- Subtractive capabilities allow for more natural tooth contours
- More control of buccal/lingual placement of incisal edges
- Better control of midline alignment
- Shade change without creating unnatural opacity
- Less bulky emergence contours, especially on the cuspids
- Easier placement with multiple line of draws
- Less technique-sensitive for the dentist and technician
- Easier to hide margins
- Decreased tendency toward more closed/smaller buccal and incisal embrasures
- More symmetrical shapes, especially of lateral incisors
- Nicer surface textures
- Nicer incisal characterization
The Ideal Patient
The ideal candidate for very conservative treatment is one with a slightly underfilled buccal corridor; slightly lingualized, small maxillary anterior teeth; closed or almost closed contacts; relatively even spacing of teeth; no gingival recession with gingival tissue filling interproximal areas; and no severe discoloration. Patients with full, slightly overdominant teeth are not good candidates, neither are severely tetracycline-stained cases.8 Patients exhibiting loss of interproximal soft tissue, crowding, and rotations require careful screening described earlier and usually require orthodontics before veneering.9 Patients exhibiting excessive spacing require orthodontic treatment before veneering as well.10 The patient population that has all of these characteristics is small.8
The amount of tooth reduction should be matched to the goals and priorities of the patient. There are positives and negatives with both heavy and light tooth preparation that significantly affect the quality of outcome. Low-preparation veneers are a good choice when modest improvement in symmetry and tooth alignment is desired as well as making a more uniform surface morphology. The best cases for the minimal-preparation design are those with properly aligned teeth without diastemas, gingival recession, or papillae loss. The minimal-preparation veneer is not a good choice when the goal is to greatly change value or brightness.
If the case selection is not ideal, minimal-preparation veneers can be more technically challenging for the practitioner and the technician than conventional veneer designs. The practitioner is responsible for controlling undercuts, creating a line of draw, and hiding margins. Significant improvements in outcome can be achieved with small amounts of tooth preparation to create a margin, open buccal and incisal embrasures, ensure a line of draw, and round out sharp edges.
The philosophy of doing conservative dentistry is a noble goal but it should noted that conservative does not mean limited preparation but, rather, preparing the least amount of tooth structure needed to achieve the goals of the case.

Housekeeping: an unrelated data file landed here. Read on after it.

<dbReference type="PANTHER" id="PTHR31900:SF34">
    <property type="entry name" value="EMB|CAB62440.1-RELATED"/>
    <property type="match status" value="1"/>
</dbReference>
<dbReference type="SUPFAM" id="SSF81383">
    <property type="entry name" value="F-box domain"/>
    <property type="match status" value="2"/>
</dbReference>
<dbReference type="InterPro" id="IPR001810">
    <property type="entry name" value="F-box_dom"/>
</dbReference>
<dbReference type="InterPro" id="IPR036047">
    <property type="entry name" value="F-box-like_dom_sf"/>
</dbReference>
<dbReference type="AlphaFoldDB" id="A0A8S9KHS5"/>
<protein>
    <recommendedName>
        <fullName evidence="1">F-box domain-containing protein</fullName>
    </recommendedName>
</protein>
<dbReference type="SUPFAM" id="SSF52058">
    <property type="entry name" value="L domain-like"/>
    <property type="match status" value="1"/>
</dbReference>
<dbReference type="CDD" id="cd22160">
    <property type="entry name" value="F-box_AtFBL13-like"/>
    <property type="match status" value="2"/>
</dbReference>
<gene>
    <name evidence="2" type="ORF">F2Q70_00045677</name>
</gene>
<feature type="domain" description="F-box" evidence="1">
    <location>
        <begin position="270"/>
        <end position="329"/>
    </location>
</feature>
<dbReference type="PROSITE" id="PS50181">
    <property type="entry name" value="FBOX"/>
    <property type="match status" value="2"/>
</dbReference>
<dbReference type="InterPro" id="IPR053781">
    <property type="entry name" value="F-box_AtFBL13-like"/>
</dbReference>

1. Puri S. Techniques used to fabricate all-ceramic restorations in the dental practice. Compend Contin Educ Dent. 2005;26(7):519-525.
2. Calamia JR. Etched porcelain facial veneers: a new treatment modality based on scientific and clinical evidence. N Y J Dent. 1983;53(6):255-259.
3. Friedman MJ. A 15-year review of porcelain veneer failure—a clinician’s observations. Compend Contin Educ Dent. 1998;19(6):625-632.
4. Ritter RG, Rego NA. Material considerations for using lithium disilicate as a thin veneer option. Journal of Cosmetic Dentistry. 2009;25(3):111-117.
5. DiMatteo A. Prep vs. no-prep: the evolution of veneers. Inside Dentistry. 2009;5(6):72-79.
6. Ferrari M, Patroni S, Balleri P. Measurement of enamel thickness in relation to reduction for etched laminate veneers. Int J Periodontics Restorative Dent. 1992;12(5):407-413.
7. Calamia JR, Calamia CS. Porcelain laminate veneers: Reasons for 25 years of success. Dent Clin N Am. 2007;51:399-417.
8. Strasseler HE. Minimally invasive porcelain veneers: indications for a conservative esthetic dentistry treatment modality. Gen Dent. 2007;55(7):686-694.
9. Javaheri D. Considerations for planning esthetic treatment with veneers involving no or minimal preparation. J Am Dent Assoc. 2007;138(3):331-337.
10. Jacobson N, Frank CA. The myth of instant orthodontics: an ethical quandary. J Am Dent Assoc. 2008;139(4):424-434.
About the Authors
James Fondriest, DDS
Lake Forest, Illinois
Matt Roberts, CDT
CMR Dental Lab
Idaho Falls, Idaho